Rhythms of Grace / An Unhurried Leader

Rhythms of Grace: Life-Saving Disciplines for Spiritual Leaders. By David O. Williams. Barclay Press, 2017. 138 pages. $14/paperback.

An Unhurried Leader: The Lasting Fruit of Daily Influence. By Alan Fadling. IVP Books, 2017. 174 pages. $20/hardcover; $15.99/eBook.

Many clergy and spiritual leaders in the United States suffer from burnout. Friends serving in leadership and ministry roles, whether in unprogrammed meetings or pastoral Friends churches, can also experience stress and overcommitment.

Two recent books offer help for spiritual leaders in long-term service. Both are interesting and potentially valuable to Friends. Both books offer a combination of statistics, personal testimony, contemporary and Bible stories, and suggested practices to improve the situation for spiritual leaders.

The first is An Unhurried Leader: The Lasting Fruit of Daily Influence by Alan Fadling, a longtime pastor and more recently the founder of an organization in California called Unhurried Living. The other is by a Friend, David O. Williams: Rhythms of Grace: Life-Saving Disciplines for Spiritual Leaders. Williams serves as general superintendent of Evangelical Friends Church Mid America Yearly Meeting. The book is published by Barclay Press, the Evangelical Friends publishing house in Newberg, Ore., which has taken on interesting new directions under the recent leadership of Eric Muhr.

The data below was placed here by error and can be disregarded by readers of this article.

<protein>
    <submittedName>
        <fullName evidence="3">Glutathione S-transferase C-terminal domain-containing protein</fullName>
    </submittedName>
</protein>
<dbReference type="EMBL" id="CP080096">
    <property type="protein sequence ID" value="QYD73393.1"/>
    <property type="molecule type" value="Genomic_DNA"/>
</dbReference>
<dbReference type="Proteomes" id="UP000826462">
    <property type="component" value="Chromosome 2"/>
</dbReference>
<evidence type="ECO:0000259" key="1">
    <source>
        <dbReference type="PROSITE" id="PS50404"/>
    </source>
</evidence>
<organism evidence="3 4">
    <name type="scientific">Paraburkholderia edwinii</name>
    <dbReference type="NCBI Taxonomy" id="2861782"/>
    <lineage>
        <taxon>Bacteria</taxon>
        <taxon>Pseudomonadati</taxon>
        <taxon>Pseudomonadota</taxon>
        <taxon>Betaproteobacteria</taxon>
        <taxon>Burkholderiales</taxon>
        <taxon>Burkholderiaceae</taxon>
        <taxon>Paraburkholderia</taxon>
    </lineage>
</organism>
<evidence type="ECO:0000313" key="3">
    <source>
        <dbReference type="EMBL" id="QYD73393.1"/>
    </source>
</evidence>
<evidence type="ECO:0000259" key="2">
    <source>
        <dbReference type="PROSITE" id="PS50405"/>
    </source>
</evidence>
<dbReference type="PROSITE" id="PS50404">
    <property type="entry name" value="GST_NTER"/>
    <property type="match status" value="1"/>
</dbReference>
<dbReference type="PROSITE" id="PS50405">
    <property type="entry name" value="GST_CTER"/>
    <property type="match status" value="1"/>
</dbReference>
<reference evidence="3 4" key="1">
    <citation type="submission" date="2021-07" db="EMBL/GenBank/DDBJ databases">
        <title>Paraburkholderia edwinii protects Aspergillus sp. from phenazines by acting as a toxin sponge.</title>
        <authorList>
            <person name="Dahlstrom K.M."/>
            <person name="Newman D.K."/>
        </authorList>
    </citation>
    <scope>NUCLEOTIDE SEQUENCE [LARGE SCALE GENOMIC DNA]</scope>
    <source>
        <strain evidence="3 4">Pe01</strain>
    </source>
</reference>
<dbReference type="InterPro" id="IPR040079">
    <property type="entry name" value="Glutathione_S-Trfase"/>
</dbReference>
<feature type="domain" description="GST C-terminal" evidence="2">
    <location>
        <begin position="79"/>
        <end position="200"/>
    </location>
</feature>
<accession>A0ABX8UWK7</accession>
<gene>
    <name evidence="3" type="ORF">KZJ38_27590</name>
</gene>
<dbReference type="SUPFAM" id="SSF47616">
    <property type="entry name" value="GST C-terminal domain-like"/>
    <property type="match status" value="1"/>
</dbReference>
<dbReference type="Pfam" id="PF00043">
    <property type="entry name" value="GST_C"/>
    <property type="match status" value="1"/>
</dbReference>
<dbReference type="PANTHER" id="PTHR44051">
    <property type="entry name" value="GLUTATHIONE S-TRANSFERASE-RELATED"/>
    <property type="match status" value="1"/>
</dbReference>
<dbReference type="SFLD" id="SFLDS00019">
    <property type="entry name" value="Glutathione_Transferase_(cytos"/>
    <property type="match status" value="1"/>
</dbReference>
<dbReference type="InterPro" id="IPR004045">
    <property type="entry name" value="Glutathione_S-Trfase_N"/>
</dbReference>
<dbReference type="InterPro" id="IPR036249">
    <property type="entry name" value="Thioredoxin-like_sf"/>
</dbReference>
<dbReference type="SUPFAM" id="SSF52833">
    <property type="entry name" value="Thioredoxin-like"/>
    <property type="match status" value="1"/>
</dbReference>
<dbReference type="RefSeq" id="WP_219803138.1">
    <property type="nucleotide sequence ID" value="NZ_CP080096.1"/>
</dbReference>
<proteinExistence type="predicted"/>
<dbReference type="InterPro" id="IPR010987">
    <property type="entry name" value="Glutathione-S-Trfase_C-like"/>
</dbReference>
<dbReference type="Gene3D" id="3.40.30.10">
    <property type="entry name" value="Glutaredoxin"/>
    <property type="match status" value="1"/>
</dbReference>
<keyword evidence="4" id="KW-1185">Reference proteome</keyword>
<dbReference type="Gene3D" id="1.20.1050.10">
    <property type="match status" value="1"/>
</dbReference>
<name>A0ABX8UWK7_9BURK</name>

Williams’s book is brief and to the point, and flows with a graceful rhythm in keeping with the book’s title. He details the perils of “spiritual heroism,” which many Friends in leadership or ministry roles may be tempted by. It is comforting to be reminded that Biblical leaders, such as Elijah, were imperfect yet were able to reconnect with God and continue the work to which they were called. Williams also tells his own powerful story of how he came to realize God is always present with us, which transformed his loneliness into an appreciation for solitude.

Williams reorients the reader to a more grace-filled rhythm of life, starting in solitude with God, moving into action and back to solitude, as modeled by Jesus. Life-transforming disciplines he recommends include physical refreshment, spiritual renewal, and vocational realignment to stay grounded and vital in the work.

Fadling offers a variety of techniques to slow leaders down, so they can take time to commune with God before moving into action. Friends are often aware of the power of contemplation plus action. Fadling’s unhurried approach serves as a timely reminder for Friends today to reconnect with the Source of that life and power we seek. Even as life in the United States today often lends urgency to taking action on any number of issues, this unhurried approach is timeless. For example, Fadling frequently quotes Quaker authors Thomas Kelly and Douglas Steere, who addressed similar urgencies in the twentieth century.

Of particular note to me was the chapter “Prayer as Primary Influence.” Fadling admits he used to pray for specific outcomes for people, and now he prays for the people themselves to cooperate with what God may already be doing in their lives. As a result, “I experience holy energy rising up from within me to do good work.” Friends serving as meeting or committee clerks would benefit from such holy energy rising up within them, too.

Readers should be aware that both books are written for a Christian audience. I believe they have valid insights and advice for individuals who do not identify as Christian as well.

If the issue of overcommitment speaks to your condition, I highly recommend reading Williams’s book and, if you have time for a deeper dive, Fadling’s as well.

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